You notice that as you dramatize various thoughts, emotions and behaviors it is as though you were different people at the time, other little personalities that come and go as appropriate, but usually reactively, according to patterns of behavior rather than consciously.

How many 'yous' are there inside you? Very many. By lunch time today you may have been thoughtful, serious, annoyed, lustful, tired, forgetful, and have had many fleeting intentions and purposes toward others or ideas about what you want or don't want. You may have been acting like some person you admire or not like another who you don't want to be associated with. And many, many other ways of being. Each 'sub-personality' is all-consuming while it lasts, and some of these sub-personalities may play a major role in your make-up. Who you think you are may even actually be a sub-personality and not the real essence of you.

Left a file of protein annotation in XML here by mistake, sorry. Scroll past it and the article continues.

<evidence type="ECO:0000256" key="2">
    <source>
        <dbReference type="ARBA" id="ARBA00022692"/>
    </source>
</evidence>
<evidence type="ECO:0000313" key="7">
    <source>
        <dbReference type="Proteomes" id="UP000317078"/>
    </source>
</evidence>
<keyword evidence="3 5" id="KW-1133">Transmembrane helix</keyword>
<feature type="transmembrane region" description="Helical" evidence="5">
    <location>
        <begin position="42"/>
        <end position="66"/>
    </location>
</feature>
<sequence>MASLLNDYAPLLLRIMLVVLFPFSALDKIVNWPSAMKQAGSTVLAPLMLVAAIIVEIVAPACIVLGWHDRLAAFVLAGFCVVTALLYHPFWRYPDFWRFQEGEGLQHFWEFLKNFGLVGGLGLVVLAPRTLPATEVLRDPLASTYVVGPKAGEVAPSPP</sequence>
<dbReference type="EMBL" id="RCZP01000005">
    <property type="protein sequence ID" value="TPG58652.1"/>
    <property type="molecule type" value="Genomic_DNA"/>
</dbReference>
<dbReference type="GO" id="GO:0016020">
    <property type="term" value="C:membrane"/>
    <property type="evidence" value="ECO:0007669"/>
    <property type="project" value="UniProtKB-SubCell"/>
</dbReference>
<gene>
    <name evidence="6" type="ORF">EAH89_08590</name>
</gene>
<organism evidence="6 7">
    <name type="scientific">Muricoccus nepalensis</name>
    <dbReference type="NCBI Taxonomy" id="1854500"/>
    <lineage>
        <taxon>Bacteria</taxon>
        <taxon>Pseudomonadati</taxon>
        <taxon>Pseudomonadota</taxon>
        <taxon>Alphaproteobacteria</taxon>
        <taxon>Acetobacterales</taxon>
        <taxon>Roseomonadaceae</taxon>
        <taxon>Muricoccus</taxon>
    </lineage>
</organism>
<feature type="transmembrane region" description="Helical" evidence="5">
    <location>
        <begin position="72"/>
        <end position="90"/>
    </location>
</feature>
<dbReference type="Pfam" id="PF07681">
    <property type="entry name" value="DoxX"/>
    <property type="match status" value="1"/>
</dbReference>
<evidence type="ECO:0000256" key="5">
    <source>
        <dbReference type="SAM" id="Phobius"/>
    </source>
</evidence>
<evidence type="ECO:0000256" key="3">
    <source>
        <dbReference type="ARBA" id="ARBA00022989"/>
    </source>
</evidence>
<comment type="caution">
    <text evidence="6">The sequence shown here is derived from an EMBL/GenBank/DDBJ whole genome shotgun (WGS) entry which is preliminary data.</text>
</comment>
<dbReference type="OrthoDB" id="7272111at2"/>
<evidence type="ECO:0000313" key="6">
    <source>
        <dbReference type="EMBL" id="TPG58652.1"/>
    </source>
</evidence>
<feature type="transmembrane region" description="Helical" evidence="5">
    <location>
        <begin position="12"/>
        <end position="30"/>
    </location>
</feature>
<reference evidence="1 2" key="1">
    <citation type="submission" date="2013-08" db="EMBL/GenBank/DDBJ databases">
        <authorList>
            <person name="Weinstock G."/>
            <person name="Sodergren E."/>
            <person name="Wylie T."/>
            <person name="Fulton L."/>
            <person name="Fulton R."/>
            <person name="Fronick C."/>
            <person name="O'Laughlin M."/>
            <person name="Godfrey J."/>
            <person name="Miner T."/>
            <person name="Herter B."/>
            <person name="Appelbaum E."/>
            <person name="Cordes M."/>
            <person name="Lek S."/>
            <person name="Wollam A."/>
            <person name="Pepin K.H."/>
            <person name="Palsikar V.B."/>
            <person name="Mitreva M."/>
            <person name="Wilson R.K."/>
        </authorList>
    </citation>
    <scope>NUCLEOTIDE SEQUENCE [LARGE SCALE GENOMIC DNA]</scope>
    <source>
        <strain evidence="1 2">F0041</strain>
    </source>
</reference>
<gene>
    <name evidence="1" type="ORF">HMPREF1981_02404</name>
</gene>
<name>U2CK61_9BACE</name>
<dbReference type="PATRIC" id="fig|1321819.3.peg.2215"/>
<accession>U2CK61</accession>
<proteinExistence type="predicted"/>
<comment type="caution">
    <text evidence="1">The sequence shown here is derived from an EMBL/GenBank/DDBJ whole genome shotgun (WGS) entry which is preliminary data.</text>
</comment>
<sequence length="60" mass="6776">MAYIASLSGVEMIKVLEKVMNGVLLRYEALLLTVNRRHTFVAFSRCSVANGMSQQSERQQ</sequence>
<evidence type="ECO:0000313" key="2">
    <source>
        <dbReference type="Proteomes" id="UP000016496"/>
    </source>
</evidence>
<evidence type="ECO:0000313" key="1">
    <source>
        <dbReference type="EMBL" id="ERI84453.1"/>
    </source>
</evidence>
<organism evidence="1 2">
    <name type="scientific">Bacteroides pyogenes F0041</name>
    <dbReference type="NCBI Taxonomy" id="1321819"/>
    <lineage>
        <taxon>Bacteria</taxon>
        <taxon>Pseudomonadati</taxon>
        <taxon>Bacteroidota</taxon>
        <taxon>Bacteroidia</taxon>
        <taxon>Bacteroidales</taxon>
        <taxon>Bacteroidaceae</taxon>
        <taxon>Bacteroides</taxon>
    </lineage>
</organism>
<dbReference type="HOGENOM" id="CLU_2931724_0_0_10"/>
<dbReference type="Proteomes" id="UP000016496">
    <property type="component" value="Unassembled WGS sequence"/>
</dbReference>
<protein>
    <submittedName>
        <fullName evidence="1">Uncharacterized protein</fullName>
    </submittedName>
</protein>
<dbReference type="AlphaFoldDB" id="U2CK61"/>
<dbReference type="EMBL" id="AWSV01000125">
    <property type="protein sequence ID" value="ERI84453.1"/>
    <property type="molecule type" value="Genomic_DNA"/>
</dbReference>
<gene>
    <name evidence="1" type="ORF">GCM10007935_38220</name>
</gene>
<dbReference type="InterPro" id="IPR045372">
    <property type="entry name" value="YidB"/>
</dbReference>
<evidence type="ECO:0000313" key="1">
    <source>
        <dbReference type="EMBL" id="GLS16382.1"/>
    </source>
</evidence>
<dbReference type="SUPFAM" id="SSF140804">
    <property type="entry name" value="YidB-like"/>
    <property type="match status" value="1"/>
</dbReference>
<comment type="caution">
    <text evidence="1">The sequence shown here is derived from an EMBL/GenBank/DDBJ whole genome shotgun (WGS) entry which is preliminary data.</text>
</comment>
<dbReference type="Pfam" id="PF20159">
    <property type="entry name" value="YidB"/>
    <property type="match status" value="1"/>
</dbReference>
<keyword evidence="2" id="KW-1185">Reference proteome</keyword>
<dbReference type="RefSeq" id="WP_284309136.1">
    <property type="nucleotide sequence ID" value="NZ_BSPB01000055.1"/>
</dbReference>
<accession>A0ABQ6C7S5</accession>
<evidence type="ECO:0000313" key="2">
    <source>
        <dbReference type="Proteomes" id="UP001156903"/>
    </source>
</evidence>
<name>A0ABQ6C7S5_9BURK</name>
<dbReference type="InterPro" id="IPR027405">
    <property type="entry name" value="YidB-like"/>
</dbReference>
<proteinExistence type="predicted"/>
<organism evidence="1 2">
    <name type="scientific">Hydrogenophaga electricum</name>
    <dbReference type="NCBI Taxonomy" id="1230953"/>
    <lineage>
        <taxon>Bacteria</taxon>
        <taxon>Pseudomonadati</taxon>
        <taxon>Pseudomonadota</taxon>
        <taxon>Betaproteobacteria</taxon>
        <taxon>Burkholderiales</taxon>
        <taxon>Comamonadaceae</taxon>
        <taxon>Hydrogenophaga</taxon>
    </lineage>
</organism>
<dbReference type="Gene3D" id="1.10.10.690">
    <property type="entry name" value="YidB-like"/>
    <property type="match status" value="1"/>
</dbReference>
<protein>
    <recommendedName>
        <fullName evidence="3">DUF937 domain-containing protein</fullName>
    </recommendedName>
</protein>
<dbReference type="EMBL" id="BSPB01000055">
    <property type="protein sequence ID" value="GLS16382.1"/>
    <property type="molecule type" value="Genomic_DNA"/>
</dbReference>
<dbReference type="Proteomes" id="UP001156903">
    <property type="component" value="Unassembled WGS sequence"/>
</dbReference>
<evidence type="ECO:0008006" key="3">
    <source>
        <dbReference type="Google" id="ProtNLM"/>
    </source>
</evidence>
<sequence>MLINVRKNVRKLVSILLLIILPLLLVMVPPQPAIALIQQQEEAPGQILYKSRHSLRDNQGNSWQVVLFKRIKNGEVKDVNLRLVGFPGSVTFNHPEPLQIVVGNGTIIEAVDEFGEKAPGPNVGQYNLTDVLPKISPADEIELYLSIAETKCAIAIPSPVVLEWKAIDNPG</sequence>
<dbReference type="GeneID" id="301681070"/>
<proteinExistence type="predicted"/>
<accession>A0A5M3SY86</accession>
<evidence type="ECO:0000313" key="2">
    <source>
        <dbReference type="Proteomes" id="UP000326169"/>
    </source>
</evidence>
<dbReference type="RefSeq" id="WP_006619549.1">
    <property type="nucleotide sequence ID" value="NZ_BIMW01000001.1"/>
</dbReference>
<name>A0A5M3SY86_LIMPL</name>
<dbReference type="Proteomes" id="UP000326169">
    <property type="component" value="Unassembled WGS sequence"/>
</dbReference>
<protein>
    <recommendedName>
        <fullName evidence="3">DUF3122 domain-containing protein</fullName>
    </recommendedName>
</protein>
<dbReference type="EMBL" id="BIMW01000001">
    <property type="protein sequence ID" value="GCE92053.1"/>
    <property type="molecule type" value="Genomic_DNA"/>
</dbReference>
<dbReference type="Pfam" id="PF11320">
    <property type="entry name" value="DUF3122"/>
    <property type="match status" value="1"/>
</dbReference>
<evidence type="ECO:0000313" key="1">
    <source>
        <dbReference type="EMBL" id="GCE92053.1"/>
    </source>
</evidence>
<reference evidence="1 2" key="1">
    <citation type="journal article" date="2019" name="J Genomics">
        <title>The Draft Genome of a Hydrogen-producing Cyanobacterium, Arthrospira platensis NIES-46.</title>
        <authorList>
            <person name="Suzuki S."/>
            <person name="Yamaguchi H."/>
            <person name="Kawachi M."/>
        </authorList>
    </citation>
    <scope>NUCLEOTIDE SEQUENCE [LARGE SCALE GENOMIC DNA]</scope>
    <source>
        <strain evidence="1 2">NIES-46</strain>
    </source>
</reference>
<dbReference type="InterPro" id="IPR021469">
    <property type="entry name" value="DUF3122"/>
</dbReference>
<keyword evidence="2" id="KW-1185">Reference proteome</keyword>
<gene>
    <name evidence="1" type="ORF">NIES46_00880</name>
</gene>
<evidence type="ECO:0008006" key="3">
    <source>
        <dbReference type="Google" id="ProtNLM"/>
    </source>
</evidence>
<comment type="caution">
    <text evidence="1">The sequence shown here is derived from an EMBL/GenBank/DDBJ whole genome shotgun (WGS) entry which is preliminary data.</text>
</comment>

Gurdjieff points out that sometimes one 'you' does something for which every other 'you' must pay, maybe for the rest of your life. Our 'yous' are numerous and ephemeral and all are evaluative and judgmental, and have plenty of irrational thoughts and beliefs, harmful intentions and painful emotions attached to them. Each is actually a solution to past problems that is retained and replayed in the present. To break this ceaseless train of identifications with the technique of self remembering is to give ourselves some inner freedom.

The more you use this technique the more powerful it becomes. Each 'you' is a reflection of a link with a desire, feeling or thought - these are our links with the material world. By taking on the role of witness we can objectify these 'yous' and so break our identification with them.

When we experience our spirituality we recognize our true place in the world and we know that we have our own vital role to play. This feeling of truly belonging creates a sense of worthiness that enhances our self-esteem.

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Next Lesson: 28. Body, Mind & Spirit